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Should music producers get soundcloud automotion tools 2 increase real followers?
Old 15th April 2017
  #1
Here for the gear
 

Should music producers get soundcloud automotion tools 2 increase real followers?

I have a moral question here. I'm sure there are enough musicians and producers to get into this.

I myself have been doing music for quite some time, and having my "out there" has always been difficult, i.e. soundcloud followers. Musicians have to stick to music, not promotion in my humble opinion. A while ago I started this peculiar automotion tool for soundcloud users - SoundCloud Helper macOS (Not Your Classical Bot) TLDR: this is a simple automotion bot that lets you target people from other artists' following. It is important to underline, that this is not some spam bot, but rather a tool meant to reach an audience that will really be into my music, i.e. if I target a label that fits my style. Currently, this tool is available for Mac OSX users alone.

Still, once that is said, do you think music producers should get such automation tools, when i.e. this bot is meant to help you reach real people, who have a high chance of liking your/my music?

This is not a million dollars startup, so please spare sh** out and try to be a bit constructive for me where, thank you.
Old 15th April 2017
  #2
There are lots of sleazy outfits -- and not all of them are in former Russian slave states -- who'll put their 'like farms' to work for deep-pocketed individuals or promo teams who want to create the illusion of popularity (as well as ginning up fake listens/views, and faking widespread ad-exposures for various advertising revenue scams).

These gray-market-at-best organizations are largely in the same netherworld as the fake news and ad-mill sites -- and they are not exactly well-liked by the media exposure platforms like SoundCloud and Youtube that they parasitically infest. In fact YT has periodically very publicly gone on the warpath against such fake-view and other scammers, since they understand that if anyone is to take their metrics seriously -- and money rides on them -- that they have to squeegee as much fakery out as possible. And Soundcloud has a number of articles on avoiding scams and reporting spam and other 'fake activity.' [see link below]

I'm not going to elaborate a moral position here -- I think the 'morality' or lack thereof of lying to get ahead is a pretty straightforward proposition.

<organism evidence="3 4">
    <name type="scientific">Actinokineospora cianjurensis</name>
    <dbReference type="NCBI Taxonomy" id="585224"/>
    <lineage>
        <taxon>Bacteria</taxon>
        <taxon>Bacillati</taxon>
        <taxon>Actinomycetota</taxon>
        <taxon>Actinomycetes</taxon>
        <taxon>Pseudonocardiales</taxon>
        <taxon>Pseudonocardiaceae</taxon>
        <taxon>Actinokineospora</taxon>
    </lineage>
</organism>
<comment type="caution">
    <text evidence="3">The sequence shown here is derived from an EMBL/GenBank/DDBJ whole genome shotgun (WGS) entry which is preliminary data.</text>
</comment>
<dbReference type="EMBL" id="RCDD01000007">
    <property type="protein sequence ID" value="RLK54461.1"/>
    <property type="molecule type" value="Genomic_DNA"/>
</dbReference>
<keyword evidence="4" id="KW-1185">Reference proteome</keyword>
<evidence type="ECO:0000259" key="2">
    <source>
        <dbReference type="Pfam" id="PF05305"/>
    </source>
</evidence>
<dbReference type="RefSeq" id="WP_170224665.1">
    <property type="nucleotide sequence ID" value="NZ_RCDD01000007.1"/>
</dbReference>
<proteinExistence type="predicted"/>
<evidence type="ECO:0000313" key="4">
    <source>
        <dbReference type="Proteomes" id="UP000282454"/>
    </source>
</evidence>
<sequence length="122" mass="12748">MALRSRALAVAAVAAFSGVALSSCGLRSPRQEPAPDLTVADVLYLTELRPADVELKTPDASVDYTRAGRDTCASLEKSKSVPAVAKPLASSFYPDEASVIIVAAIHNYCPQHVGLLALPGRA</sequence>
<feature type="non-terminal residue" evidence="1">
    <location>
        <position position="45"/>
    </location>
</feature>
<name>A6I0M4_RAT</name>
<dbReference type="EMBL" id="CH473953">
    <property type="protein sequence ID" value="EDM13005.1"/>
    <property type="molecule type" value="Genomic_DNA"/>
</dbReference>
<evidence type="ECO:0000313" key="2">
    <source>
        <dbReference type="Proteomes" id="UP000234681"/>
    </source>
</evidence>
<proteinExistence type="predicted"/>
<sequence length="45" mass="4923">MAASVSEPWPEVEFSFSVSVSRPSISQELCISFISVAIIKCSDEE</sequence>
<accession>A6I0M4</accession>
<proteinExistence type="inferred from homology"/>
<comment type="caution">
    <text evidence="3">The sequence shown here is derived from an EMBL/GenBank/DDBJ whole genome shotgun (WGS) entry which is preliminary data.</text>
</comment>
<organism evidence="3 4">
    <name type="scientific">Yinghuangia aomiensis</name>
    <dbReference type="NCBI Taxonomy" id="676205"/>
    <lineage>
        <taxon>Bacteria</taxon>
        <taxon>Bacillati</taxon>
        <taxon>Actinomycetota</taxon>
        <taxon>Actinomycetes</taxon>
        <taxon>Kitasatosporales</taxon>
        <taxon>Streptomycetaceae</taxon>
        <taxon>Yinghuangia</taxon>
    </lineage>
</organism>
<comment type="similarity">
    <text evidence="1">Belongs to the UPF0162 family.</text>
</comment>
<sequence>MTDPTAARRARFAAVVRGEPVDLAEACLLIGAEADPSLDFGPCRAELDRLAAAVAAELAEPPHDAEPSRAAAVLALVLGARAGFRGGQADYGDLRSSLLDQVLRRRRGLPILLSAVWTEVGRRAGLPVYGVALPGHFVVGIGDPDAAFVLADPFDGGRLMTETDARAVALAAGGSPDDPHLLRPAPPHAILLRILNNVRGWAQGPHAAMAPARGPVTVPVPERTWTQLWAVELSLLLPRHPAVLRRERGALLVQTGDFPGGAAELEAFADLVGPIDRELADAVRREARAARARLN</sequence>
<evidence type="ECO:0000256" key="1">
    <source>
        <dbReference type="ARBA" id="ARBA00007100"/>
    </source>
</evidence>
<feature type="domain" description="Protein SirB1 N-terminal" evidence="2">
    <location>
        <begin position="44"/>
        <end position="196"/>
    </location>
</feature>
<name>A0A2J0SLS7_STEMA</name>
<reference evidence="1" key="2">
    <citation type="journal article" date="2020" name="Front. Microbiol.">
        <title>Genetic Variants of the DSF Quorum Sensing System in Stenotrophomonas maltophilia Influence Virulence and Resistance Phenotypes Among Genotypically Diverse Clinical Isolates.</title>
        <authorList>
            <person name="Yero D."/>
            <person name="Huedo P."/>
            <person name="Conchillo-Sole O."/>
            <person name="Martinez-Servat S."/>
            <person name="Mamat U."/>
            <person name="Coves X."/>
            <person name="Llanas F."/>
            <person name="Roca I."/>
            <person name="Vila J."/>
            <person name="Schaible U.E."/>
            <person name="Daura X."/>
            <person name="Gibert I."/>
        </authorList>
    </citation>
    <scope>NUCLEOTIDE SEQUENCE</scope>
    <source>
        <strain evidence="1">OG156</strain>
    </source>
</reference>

But I think it might well be unwise to engage in fake popularity schemes. Imagine how you'd feel if that was exposed...


Soundcloud: Reporting fake activity
Old 16th April 2017
  #3
Here for the gear
 

@ the blue,
my concept here is far from fake stats, but rather a tool that can help an artist get REAL soundcloud followers, by targeting people based on a specific account. Let's say my favourite label is X and my sound is really similar. The idea is to follow people that already follow that particular label/dj/producer/musician/etc, and if my music is good and I target people that already follow such style -> real soundcloud followers, does it make more sense like that? thank you
Old 16th April 2017
  #4
Quote:
Originally Posted by DmitriKara View Post
@ the blue,
my concept here is far from fake stats, but rather a tool that can help an artist get REAL soundcloud followers, by targeting people based on a specific account. Let's say my favourite label is X and my sound is really similar. The idea is to follow people that already follow that particular label/dj/producer/musician/etc, and if my music is good and I target people that already follow such style -> real soundcloud followers, does it make more sense like that? thank you
Ah. I think I see. Apparently I misunderstood. As I understand what you describe what you want to do, it doesn't sound objectionable.


I'll admit I have a real thing about payola, like- and click- farms, fake news, etc. I guess I just don't like cheaters. I was one of the early mp3.com people and I saw the Russian 'download traders' and server-farm jockeys come in and totally F that place up with fake download campaigns. That really took hold during the period Mp3.com was actually paying artists a few cents per download. All of a sudden lame robo-generated and cut-n-paste techno tracks were dominating the charts (and revenue payouts) there. It SHOULD have hit rock-bottom when it was revealed that someone with a top ten techno 'hit' had simply uploaded a demo from the newly released Reason (I think it was)... =/
Old 16th April 2017
  #5
In reference to what you say you want to do, I would suggest really checking out and interacting with the people you follow. Don't just count on cyber-linkage. Networking, developing collegial relations with others who share your artistic/creative approach can definitely be helpful.

And in this post-label era, I note that more and more lesser-known bands are apparently finding real merit in linking up with other similar bands for collaborations, group shows, compilations, and even 'post-label labels' -- distribution and promotion alliances among bands.

Good luck!
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